I spent the better part of my day prepping myself for what had the potential to be the best day of my life so far.
It was payday, there was fall baseball, and more importantly, I had the whole evening off. Feeling kind of famished, I decided to head to a new BBQ spot nearby called Woodstock, which is apparently where everyone’s dad hangs out. In the spot formerly known as Trio’s and under new ownership, it is located on the corner of Madison and Chesterland, easily spotted by its front patio.
Since I have an irrational distaste for classic rock, checking it out was a gamble, but it was a move I was willing to make because I felt confident my good mood could help me overcome my disdain for classic rock as well as a strong aversion to the idea of Woodstock in general, which might have something to do with Limp Bizkit performing at the last Woodstock in 1999.
I wasn’t here for the tunes though. I was here for the meats and the sauce. The inside is pretty comfortable, and there is an upside to having a patio as well. It seemed a lot less hepatitis-y, than I remembered Trio’s being, a different kind of charm if you will. The service was speedy as I got my beer and my food order taken quickly. I ordered the beef brisket sandwich, which is nothing all that special, but I generally enjoy the simpler meals on a menu.
When it arrived, my sandwich looked impressive, but I went on to realize that it was actually pretty lame. It was lukewarm and though the sauce was good, I generally am not hyped on a sandwich being room temp unless I’m getting it with some cold cuts and deli meats. You feel me? It was really nothing special, at all. I paid my bill and left feeling bummed.
My whole mood had shifted now. Apathy became grief and then grief became anger. Why would you even name it Woodstock? There was no drugs. I mean aside from having the lame music there, I really didn’t see anything outside of it that would resemble the legendary status Woodstock had maintained up until its involvement with Fred Durst and his anthems about non-consensual advances on women.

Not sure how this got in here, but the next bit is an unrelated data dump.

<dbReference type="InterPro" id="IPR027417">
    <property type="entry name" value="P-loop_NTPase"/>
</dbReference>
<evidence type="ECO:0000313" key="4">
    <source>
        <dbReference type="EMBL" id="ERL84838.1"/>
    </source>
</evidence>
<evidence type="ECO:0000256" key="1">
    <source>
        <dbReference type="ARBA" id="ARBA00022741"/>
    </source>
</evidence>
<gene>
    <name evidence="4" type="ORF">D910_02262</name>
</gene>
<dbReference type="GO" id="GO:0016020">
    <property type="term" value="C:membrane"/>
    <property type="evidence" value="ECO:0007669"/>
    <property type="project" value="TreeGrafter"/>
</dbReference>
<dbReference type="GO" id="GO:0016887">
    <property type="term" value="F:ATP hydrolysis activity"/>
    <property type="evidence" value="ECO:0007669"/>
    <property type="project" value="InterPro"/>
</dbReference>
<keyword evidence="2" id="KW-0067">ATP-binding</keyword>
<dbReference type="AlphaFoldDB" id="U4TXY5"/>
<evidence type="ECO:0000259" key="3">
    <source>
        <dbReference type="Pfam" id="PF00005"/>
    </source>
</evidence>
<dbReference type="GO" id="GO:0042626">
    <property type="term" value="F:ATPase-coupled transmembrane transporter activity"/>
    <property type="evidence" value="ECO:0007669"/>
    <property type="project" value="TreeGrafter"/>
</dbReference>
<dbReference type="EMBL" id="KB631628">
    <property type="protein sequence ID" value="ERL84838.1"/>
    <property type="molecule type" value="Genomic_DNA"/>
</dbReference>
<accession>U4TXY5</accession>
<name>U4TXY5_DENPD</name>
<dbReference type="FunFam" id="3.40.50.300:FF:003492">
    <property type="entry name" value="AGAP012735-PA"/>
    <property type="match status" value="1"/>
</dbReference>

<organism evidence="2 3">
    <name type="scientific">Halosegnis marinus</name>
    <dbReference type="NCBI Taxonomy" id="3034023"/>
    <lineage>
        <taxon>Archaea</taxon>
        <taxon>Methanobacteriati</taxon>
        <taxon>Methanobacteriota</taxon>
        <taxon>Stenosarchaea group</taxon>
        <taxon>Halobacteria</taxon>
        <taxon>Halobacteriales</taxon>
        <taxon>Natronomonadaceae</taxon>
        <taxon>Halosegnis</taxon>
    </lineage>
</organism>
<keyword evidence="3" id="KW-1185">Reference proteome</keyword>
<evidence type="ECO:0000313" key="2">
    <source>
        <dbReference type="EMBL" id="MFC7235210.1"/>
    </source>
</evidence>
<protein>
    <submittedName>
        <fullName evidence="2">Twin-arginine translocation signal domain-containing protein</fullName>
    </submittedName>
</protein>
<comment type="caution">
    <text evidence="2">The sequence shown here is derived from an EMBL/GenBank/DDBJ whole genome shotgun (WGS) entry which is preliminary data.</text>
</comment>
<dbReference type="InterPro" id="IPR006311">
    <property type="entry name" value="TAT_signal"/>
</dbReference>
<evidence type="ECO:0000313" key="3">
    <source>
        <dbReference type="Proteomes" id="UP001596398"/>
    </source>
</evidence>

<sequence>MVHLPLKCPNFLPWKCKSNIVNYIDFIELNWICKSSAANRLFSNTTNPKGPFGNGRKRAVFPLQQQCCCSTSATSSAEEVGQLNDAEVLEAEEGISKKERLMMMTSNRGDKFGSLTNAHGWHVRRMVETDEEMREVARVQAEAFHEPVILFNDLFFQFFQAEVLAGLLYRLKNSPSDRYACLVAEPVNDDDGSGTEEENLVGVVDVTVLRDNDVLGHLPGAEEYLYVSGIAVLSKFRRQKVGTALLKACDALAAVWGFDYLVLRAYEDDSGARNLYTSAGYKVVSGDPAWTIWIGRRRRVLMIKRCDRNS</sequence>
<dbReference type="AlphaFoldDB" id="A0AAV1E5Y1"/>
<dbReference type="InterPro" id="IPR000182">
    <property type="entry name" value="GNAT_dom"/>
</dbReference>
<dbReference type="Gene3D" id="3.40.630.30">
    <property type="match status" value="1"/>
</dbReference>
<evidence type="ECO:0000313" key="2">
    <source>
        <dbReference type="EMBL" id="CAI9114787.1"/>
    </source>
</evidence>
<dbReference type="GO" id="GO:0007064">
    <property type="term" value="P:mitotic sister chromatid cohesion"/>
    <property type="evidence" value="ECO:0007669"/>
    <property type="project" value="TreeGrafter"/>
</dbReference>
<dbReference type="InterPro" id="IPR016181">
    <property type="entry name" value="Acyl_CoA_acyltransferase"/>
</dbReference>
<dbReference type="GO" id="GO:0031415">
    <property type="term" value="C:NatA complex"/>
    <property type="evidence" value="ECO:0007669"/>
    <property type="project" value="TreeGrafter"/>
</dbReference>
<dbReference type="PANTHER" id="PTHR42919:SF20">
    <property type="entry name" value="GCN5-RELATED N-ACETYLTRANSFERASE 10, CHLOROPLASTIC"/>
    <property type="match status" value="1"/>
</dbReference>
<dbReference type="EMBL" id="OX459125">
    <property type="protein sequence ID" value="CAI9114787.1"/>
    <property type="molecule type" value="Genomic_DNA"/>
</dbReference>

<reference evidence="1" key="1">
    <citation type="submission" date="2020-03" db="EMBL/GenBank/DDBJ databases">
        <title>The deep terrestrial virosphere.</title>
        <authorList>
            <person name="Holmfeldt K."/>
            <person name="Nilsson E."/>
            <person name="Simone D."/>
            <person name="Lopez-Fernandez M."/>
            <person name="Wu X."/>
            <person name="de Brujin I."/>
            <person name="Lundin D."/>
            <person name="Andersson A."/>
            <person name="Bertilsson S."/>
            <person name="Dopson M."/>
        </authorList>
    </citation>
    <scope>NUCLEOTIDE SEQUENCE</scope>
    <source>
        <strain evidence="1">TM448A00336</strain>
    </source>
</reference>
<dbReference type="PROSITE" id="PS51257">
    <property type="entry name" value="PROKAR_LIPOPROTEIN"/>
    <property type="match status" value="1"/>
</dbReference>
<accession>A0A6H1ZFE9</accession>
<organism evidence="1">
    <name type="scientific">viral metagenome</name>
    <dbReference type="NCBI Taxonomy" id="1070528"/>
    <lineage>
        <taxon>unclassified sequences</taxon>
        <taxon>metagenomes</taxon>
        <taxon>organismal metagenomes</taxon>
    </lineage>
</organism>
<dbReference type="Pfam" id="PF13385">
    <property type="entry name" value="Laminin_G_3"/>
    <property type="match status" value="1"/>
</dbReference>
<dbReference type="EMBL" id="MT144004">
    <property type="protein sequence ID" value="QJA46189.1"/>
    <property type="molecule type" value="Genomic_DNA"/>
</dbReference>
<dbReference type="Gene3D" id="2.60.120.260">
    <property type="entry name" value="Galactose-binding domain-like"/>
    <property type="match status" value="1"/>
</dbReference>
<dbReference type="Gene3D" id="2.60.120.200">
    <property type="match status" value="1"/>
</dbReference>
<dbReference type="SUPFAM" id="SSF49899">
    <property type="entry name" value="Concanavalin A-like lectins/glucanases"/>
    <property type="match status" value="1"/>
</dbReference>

I needed something, some form of explanation as to how everything was going to be all right. I figured a nice shower could clear my head, so I did just that when I returned home. Nothing seemed out of the ordinary, gathering my gear I entered the shower. After about two minutes, I began to hear what sounded like a faint guitar solo. The lights flickered and the wind crashed, and from a cloud of smoke emerged a man in a purple suit of sorts playing a guitar.
“Prince?” I asked cautiously.
“No man, I’m the ghost of Jimi Hendrix. You seem down, kid. What seems to be the problem?”
I was very confused. What purpose did Jimi’s ghost serve coming here? While I was showering nonetheless.
“Well, uh, the spirits of Woodstock tell me you don’t get its appeal. Why is that?”
“Well, I mean they probably don’t mean the actual Woodstock. I was just at this restaurant with the same name and you know, it was just not great. I guess I also feel the same way about, actual Woodstock too. I just don’t get it, man.”
He smiled, placed his hand on my shoulder, which was pretty awkward considering I was peering from my shower curtain. “Look kid, nothing was that great at Woodstock…we were all just really, really high.”
“Oh, yeah, you know what? You’re right. I guess everything in life is pretty meaningless, so people just drink beers and smoke joints to hide that harsh reality from themselves. Thanks, Jimi Hendrix!”
Jimi smiled and dissipated into the void. His work was done. I found solace in the fact that some things don’t exist for everyone’s enjoyment. Much like how some people enjoy the food and atmosphere at Woodstock and I don’t, doesn’t mean it’s bad—it’s just not for me. Realizing this, I could finally move on with my shower in peace.